regi-, reg-, rec-, rex-
(Latin: to direct, to rule, to lead straight, to keep straight; to guide, to govern)
Although it does not appear to be correct, all of the words in this unit etymologically come from this family group. Some words; such as, surge and its related formats, may be presented as separate units; however, they originally evolved from this family unit.
2. One of the members of a committee who watches over the proceedings or transactions of a business or of something of public interest: There is evidently some friction and misunderstanding between the shareholders and the board of directors in the business that is located in the town where Joan lives.
3. Someone who is in charge of a camera crew, staff for a movie, the actors for a television program, a drama, or for comparable productions: Not only was Jackie the director of the play, but she also wrote it herself!
Janet, who had a lot of experience in stage productions, was the assistant director for the musical that was going to be put on by and for the students at the local high school.
2. A fixed line used in constructing a curve or conic section, the distance from the line divided by the distance from a fixed point being identical for all points on the figure.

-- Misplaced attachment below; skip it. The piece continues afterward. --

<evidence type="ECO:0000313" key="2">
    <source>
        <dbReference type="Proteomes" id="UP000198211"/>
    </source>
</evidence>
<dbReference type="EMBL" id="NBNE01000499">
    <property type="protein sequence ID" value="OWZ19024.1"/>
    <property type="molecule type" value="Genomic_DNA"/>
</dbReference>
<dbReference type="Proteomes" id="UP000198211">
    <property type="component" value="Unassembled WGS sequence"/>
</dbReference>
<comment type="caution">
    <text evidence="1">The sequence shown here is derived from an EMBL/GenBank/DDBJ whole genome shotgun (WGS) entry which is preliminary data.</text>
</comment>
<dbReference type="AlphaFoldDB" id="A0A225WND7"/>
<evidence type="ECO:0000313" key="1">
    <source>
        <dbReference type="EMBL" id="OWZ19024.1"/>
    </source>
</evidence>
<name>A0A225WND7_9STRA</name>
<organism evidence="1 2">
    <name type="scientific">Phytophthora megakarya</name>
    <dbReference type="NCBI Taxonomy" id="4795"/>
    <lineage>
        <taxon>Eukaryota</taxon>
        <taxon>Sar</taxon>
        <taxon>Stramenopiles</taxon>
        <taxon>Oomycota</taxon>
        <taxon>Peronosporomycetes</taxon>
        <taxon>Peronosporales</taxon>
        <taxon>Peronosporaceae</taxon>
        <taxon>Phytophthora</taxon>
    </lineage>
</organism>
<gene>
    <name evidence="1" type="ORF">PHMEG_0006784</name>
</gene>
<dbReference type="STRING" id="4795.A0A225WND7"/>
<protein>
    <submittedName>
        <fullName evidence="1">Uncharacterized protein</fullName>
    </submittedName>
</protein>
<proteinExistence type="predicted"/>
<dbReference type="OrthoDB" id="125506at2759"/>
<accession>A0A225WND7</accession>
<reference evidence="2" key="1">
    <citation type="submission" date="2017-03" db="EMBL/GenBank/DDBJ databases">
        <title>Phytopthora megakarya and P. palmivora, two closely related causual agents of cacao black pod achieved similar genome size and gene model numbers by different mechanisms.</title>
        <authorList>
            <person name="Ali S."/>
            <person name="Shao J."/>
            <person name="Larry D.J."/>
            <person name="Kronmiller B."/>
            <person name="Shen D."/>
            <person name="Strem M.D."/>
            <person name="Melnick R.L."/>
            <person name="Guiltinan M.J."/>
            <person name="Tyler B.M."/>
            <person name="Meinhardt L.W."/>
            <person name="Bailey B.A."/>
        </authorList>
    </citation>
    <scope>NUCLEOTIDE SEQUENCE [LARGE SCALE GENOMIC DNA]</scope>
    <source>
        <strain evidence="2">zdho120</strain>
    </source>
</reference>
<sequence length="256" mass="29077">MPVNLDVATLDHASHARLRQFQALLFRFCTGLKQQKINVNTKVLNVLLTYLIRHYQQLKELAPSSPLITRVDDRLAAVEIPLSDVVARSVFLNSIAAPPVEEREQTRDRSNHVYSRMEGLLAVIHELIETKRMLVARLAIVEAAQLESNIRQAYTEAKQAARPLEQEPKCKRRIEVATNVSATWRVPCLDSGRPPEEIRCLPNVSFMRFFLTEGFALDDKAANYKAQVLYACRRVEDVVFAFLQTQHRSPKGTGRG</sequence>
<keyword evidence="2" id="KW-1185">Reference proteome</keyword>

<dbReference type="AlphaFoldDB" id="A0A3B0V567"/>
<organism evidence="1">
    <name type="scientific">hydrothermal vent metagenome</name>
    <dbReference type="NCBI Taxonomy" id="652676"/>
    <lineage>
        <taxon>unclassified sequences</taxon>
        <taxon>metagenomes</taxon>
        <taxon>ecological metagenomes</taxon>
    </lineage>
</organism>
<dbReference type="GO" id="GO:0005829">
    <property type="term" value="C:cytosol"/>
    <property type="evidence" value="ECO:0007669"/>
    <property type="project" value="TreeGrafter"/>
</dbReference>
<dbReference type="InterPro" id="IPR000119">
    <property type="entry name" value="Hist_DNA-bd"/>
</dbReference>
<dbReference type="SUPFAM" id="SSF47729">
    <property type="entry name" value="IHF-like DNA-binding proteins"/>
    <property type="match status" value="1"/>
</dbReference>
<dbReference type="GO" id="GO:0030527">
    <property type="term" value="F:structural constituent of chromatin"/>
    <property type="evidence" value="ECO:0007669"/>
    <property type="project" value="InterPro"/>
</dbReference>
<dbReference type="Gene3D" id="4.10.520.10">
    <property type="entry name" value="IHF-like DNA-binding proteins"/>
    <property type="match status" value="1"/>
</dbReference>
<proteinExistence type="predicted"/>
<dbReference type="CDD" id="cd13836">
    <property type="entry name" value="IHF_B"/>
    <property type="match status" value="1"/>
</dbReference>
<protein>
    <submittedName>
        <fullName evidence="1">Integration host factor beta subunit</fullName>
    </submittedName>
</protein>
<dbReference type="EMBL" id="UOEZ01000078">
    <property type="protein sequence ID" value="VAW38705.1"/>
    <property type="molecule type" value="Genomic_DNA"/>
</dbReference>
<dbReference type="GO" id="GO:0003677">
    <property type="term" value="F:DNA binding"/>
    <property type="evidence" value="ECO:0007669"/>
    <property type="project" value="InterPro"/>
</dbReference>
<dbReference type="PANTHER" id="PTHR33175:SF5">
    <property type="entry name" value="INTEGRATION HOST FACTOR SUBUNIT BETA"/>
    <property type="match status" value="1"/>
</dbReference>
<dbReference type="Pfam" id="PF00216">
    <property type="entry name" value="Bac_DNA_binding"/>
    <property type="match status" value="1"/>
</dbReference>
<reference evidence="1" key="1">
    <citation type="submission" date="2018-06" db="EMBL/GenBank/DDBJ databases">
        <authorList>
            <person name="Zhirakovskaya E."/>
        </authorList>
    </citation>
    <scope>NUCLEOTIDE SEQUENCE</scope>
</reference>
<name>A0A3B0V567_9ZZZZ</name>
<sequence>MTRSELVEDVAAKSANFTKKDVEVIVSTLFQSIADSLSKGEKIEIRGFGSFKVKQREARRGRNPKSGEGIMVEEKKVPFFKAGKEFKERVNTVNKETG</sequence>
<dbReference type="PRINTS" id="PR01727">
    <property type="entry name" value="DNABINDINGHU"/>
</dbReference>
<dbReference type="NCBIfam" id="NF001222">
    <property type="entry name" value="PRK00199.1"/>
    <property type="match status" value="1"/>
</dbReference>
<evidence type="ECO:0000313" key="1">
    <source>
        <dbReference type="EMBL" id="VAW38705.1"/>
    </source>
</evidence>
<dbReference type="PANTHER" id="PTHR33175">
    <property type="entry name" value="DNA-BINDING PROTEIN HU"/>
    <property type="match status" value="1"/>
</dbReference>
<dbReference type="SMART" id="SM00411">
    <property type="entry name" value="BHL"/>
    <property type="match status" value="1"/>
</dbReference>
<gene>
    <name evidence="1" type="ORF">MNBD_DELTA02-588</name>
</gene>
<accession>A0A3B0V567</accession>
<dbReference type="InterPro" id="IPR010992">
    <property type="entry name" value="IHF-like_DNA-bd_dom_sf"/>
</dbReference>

Old Testament Bible, Psalm 5:9.
2. An aircraft that is lighter than air, powered, and navigable; such as, a blimp.
3. Etymology: From French dirigeable; literally, "capable of being directed" or "guided," from Latin dirigere; from dis-, "apart" + regere, "to guide".
2. To develop or to establish a system or theory: Sometimes economic barriers are erected in order to secure a stable price for a certain product, even if it means to curb the productivity and sales of that merchandise.
2. A reference to or pertaining to bodily tissues that are capable of filling with blood and becoming rigid: Peter, the medical student, learned that some parts of a body have erectile substances which are firm when the life-saving fluid of a person penetrates them.
2. A sentence construction, or pronunciation, produced out of a desire to be correct, as in the substitution of "I" for "me" with mistaken belief that the following should be "On behalf of my parents and I".